Page 5 of 9
Continued from page 4
Good as Kolbe's information was, there were often enormous time lags between the time he filed it and the time it reached its destination. Take Hitler's Oct. 6, 1943, order to his top Nazi in Italy to round up the 8,000 Jews in Rome. ''They are to be liquidated,'' the report said. Other dispatches showed there was disagreement over taking that step, with some officials arguing that the victims should instead be used as laborers.
It took months for Kolbe's message to make it to Washington; the British intercepted the same extermination order -- albeit with virtually no context -- a week before it was actually carried out.
Richard Helms, who worked with Dulles and Kolbe in the OSS and ran the CIA from 1966 until 1973, said of Kolbe: ''He was absolutely gripped with trying to get rid of the Nazi elements. By the time the Americans and the British got around to believing this was the real thing, the war was so far along that it probably wasn't important.''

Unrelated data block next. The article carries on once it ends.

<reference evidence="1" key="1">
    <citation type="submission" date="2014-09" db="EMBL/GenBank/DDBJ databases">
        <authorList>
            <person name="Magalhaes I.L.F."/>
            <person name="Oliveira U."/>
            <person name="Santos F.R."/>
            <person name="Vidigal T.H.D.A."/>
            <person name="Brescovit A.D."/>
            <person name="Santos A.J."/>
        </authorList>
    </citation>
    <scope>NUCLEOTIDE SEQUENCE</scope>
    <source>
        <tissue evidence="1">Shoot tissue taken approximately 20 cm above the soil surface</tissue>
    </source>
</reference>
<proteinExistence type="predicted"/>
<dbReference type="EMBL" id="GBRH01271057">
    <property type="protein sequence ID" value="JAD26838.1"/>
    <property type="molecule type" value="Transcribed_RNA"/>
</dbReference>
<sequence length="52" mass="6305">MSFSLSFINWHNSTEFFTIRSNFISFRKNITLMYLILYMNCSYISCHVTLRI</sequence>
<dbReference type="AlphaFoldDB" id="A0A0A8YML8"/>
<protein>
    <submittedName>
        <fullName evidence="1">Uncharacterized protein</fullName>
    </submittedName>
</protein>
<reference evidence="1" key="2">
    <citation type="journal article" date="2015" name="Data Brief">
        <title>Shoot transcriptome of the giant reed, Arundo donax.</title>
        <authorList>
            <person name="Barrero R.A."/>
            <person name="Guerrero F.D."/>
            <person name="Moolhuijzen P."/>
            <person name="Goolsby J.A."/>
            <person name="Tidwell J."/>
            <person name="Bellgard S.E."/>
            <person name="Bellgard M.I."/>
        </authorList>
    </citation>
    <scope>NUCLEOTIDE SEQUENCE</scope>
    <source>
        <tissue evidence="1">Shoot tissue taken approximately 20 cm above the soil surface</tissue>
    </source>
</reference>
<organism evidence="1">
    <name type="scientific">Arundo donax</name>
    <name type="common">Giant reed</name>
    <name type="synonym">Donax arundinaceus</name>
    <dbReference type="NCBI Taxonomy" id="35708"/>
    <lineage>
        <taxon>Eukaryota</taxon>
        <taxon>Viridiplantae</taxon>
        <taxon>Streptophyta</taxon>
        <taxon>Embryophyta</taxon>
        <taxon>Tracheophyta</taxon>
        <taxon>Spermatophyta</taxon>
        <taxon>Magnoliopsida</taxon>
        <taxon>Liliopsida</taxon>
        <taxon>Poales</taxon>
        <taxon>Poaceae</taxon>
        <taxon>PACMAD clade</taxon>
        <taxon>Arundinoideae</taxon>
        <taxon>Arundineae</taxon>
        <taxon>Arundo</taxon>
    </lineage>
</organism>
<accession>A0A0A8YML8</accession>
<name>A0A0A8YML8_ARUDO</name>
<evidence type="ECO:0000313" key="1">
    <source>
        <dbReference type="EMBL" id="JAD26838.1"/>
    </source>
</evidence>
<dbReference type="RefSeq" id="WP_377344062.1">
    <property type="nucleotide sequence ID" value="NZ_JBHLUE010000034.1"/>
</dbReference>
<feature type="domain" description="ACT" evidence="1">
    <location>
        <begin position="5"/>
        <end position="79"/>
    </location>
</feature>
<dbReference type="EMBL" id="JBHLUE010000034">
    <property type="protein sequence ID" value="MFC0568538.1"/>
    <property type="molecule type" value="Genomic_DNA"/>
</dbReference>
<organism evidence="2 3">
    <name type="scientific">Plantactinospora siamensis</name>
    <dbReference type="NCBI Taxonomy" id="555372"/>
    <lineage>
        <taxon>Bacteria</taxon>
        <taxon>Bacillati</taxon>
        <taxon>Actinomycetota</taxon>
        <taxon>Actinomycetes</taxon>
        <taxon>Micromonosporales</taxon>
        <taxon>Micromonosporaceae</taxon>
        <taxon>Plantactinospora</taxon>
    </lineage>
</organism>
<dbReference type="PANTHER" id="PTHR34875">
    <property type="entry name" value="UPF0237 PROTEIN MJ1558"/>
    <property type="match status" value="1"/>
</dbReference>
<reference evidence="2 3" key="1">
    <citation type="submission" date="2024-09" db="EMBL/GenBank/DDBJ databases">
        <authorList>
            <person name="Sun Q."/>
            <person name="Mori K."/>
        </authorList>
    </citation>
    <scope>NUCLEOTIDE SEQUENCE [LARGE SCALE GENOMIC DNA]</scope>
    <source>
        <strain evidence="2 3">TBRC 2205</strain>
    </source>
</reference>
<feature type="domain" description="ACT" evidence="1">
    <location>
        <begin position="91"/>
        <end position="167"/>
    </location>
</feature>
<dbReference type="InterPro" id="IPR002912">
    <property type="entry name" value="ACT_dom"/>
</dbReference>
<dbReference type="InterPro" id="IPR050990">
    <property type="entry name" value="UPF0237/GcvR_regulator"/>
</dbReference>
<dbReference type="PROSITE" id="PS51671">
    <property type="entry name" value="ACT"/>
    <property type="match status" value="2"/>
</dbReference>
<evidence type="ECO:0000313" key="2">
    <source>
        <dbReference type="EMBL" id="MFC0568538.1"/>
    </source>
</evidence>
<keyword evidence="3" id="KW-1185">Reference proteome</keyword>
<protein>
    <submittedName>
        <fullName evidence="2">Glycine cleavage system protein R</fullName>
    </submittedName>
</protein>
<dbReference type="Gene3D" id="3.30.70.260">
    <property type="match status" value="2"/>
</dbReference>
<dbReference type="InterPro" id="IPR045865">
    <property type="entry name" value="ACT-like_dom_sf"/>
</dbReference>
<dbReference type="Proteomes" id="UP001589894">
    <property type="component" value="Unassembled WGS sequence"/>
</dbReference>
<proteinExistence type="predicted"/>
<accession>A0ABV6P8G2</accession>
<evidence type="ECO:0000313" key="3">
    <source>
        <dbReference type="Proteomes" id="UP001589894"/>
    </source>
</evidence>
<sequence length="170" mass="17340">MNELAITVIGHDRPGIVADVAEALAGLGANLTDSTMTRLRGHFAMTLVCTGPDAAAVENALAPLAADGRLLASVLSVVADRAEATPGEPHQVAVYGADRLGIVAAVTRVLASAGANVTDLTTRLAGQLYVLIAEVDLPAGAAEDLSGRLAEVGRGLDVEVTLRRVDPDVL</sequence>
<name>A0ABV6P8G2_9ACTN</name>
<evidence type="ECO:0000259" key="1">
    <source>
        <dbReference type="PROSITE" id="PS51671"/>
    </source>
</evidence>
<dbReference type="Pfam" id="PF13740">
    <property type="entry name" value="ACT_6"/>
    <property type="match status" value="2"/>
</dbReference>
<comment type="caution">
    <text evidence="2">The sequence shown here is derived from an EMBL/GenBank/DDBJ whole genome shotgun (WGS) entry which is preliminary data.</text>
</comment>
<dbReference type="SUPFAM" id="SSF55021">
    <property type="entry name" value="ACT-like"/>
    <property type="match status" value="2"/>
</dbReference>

British intelligence kept harping on the notion that Kolbe was somehow part of an elaborate Nazi plot, even though, time and again, his reports were confirmed by events.
A full five months after Kolbe delivered his first batch of secrets, OSS chief William ''Wild Bill'' Donovan finally passed some of the reports on to President Franklin D. Roosevelt with a lukewarm endorsement of their credibility. One report even had details about Roosevelt's vice president, Henry Wallace, blabbing to a Swiss envoy about D-Day plans.
Helms says that he, Dulles, and others probably hyped the material to the point where there was a backlash effect on Kolbe's credibility.
''One of the problems with being a writer is you try to sensationalize things; it was Allen Dulles and me and various other people. And there was this argument with the British, and there was this period when the material was not thought of as sound. And we put it aside until we could find out,'' Helms says.
Still, the communiques show that certain information was indeed snapped up by Army and Navy strategists. Dulles himself said ''a vast amount of political material and strategic bombing information'' often arrived ''with only a few days delay,'' particularly when Dulles told Kolbe to focus on intelligence from the Pacific.
Kolbe relayed scores of reports from German attaches to Tokyo describing troop positions, industrial capacity -- even the number of shifts working at fighter-plane factories. As the Allies gained air superiority, Kolbe's reports painted a picture of a Japan so beleaguered that it was lying to its German allies about its setbacks. ''The Japanese claimed a smashing victory,'' one cable noted wryly after a Japanese defeat.